Your reading list

China’s soaring pork exports ride to rescue in 2016

China was a strong importer of pork in 2016, helping to shore up producers’ incomes in Canada and United States.

Last week, Ed White reported on how the North American hog industry dodged a bullet in the fourth quarter of 2016.

The industry had forecast that the number of market-ready hogs in the U.S. would peak in the fourth quarter and threaten to exceed the capacity of American hog slaughter plants to process them.

Producers used market tools to manage their price risk and sold some hogs early to spread out the numbers, while hog plants were able to process more animals than the industry expected.

However, that produced a tremendous amount of pork, about 6.65 million pounds in the fourth quarter in the U.S., up three percent from the same quarter the previous year.

For the year, U.S. pork production hit 11.31 million tonnes, up 1.8 percent.

Canadian pork production in 2016 rose about two percent.

Those increased volumes hammered hog prices in the summer and fall before a surprisingly robust recovery this winter.

However, the impact on prices would have been much worse if not for the ability of pork processers to increase their exports.

U.S. pork exports hit a record high 2.31 million tonnes, up eight percent over the previous year.

Canadian pork exports totalled 1.25 million tonnes and the value was $3.8 billion, up about 11 percent from the previous year. The Canadian Pork Council says more than 70 percent of the industry’s output was exported.

The U.S. and Japan are Canada’s top pork export customers. For the U.S., Mexico and Japan are the top destinations.

However, China is a fast growing customer.

U.S. pork exports to China-Hong Kong rose to 545,000 tonnes, up 61 percent in 2016.

Canadian pork exports to China were actually larger than the U.S. They rose more than 150 percent to about 580,000 tonnes.

Growing sales to China have been particularly important for Canada because we lost access to Russia, formerly a big buyer, as part of the tit for tat trade restrictions imposed over Russia’s annexation of Crimea in Ukraine.

China needed to import more pork last year because its hog industry started going through a major reorganization in 2014-15.

To address manure pollution, the government imposed new policies to move small, traditional hog operations out of highly populated regions and into areas with lower populations.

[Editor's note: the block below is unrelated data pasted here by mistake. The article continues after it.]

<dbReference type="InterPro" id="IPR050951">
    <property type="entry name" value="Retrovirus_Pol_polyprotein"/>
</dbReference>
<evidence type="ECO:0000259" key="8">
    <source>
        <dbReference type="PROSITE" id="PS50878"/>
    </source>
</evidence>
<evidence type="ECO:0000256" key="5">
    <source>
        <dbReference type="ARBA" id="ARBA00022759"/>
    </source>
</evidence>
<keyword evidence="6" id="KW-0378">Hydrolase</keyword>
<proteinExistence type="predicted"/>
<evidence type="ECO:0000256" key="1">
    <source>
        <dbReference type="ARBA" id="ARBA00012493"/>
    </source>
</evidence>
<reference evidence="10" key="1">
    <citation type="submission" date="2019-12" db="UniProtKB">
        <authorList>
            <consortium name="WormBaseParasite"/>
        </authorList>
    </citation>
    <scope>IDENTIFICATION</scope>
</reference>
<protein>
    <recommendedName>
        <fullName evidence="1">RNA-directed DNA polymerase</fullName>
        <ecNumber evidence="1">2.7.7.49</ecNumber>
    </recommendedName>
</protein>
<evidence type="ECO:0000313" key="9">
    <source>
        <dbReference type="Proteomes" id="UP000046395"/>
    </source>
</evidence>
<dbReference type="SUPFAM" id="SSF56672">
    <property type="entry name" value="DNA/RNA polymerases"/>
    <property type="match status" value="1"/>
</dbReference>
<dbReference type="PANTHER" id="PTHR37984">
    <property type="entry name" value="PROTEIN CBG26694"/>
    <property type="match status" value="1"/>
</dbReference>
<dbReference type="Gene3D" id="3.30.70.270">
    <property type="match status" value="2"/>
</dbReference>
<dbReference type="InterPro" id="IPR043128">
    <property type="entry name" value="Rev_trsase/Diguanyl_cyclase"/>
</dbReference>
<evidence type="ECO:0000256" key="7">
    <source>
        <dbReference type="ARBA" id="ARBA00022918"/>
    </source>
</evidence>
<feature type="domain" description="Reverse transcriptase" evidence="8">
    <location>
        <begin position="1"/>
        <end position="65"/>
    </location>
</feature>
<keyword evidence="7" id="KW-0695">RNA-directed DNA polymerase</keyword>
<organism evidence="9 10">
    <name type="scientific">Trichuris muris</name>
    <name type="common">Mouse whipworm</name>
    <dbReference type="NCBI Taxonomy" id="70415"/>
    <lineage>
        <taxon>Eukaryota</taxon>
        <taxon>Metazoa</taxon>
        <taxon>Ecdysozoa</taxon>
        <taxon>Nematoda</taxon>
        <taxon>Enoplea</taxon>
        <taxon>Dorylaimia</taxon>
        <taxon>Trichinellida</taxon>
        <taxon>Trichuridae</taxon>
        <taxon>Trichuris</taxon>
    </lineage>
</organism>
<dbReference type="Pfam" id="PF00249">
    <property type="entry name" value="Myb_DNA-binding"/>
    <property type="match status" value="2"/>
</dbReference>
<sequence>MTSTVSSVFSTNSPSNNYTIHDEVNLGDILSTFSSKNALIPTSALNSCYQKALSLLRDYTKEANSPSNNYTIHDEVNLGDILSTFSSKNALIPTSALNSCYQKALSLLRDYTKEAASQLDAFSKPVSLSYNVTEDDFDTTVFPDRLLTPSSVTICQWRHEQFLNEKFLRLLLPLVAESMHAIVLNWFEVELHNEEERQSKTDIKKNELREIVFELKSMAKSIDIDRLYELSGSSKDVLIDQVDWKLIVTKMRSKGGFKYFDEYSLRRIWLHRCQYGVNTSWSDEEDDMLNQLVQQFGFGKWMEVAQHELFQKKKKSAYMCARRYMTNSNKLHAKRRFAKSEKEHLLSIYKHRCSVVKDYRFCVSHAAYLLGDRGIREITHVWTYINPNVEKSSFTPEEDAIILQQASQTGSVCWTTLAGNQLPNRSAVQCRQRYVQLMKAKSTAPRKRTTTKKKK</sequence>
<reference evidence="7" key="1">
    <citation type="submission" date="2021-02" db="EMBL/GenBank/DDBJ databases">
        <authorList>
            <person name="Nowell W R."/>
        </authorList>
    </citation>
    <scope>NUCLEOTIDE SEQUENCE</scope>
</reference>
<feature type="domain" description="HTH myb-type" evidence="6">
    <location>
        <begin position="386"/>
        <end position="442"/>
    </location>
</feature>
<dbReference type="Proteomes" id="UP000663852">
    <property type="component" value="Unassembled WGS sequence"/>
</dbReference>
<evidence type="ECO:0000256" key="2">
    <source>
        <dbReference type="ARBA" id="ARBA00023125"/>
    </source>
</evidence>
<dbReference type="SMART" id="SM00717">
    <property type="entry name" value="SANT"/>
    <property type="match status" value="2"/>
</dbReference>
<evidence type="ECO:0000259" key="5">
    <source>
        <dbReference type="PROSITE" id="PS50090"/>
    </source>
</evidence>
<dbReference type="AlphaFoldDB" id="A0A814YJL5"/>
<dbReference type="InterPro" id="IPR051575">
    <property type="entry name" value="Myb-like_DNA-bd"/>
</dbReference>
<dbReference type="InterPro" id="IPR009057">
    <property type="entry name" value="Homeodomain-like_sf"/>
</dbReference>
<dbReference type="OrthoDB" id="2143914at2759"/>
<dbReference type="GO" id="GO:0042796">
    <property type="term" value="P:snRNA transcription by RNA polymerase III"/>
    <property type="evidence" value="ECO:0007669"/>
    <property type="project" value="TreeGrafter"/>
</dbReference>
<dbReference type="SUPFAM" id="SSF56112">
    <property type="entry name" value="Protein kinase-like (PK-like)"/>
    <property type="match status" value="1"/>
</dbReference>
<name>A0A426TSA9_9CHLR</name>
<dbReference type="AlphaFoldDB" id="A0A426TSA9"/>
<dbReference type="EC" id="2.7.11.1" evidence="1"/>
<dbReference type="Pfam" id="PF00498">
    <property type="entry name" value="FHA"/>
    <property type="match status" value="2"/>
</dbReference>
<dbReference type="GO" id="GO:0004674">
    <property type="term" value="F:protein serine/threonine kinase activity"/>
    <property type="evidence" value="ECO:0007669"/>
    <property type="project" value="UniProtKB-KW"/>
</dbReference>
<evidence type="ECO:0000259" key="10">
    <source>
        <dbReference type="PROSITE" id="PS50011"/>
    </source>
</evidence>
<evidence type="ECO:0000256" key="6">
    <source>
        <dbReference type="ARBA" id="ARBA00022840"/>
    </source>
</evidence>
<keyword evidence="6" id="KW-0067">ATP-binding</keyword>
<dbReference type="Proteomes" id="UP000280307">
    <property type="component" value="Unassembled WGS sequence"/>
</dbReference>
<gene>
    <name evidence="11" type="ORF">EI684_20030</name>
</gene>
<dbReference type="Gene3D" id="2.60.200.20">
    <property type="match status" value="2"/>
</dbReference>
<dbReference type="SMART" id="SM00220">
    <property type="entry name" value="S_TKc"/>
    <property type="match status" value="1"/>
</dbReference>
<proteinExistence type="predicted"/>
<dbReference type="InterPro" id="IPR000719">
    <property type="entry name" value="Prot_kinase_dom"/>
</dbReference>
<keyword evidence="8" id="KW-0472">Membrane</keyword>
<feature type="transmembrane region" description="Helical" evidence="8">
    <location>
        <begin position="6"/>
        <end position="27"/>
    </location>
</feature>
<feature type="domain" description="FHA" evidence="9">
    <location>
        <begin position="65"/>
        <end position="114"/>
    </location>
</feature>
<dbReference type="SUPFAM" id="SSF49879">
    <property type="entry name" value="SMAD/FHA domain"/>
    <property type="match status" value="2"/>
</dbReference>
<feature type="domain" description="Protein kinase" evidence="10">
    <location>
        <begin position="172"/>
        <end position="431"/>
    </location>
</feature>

The government also wants hog production to consolidate into large operations using modern production techniques.

In a way, the hog industry reorganization is just part of an epic reorganization of agriculture in the country to put it on a more modern, market-oriented and sustainable basis.

The transition in the hog industry led to the culling of about 15 million sows over two years. As well, major disease outbreaks occurred during the same period,

This resulted in very tight supply of market hogs by the start of 2016 and soaring pork prices in a nation that consumes almost half the world’s pork production. Indeed, on a per person basis, the Chinese are the biggest consumers of pork in the world, at about 41 kilograms per capita versus 25 kg for Canadians.

The high prices caused pork consumption in China to fall 1.4 percent last year, according to a report by CSEA China.

To address the shortage, China imported more, not only from Canada and the U.S. but also from Europe.

Analysts generally believe Chinese sow numbers started to recover in 2016 and will continue to rise this year, leading to more hogs on the market and increased domestic pork production.

However, Rabobank, an international agricultural financial institution, forecasts that China will maintain the high level of pork imports this year.

As well, the U.S. Department of Agriculture forecasts that American pork exports to all countries will grow almost four percent.

Let’s hope that these forecasts prove accurate because the amount of meat and poultry produced in North America this year is expected to be dauntingly large.

About the author



Stories from our other publications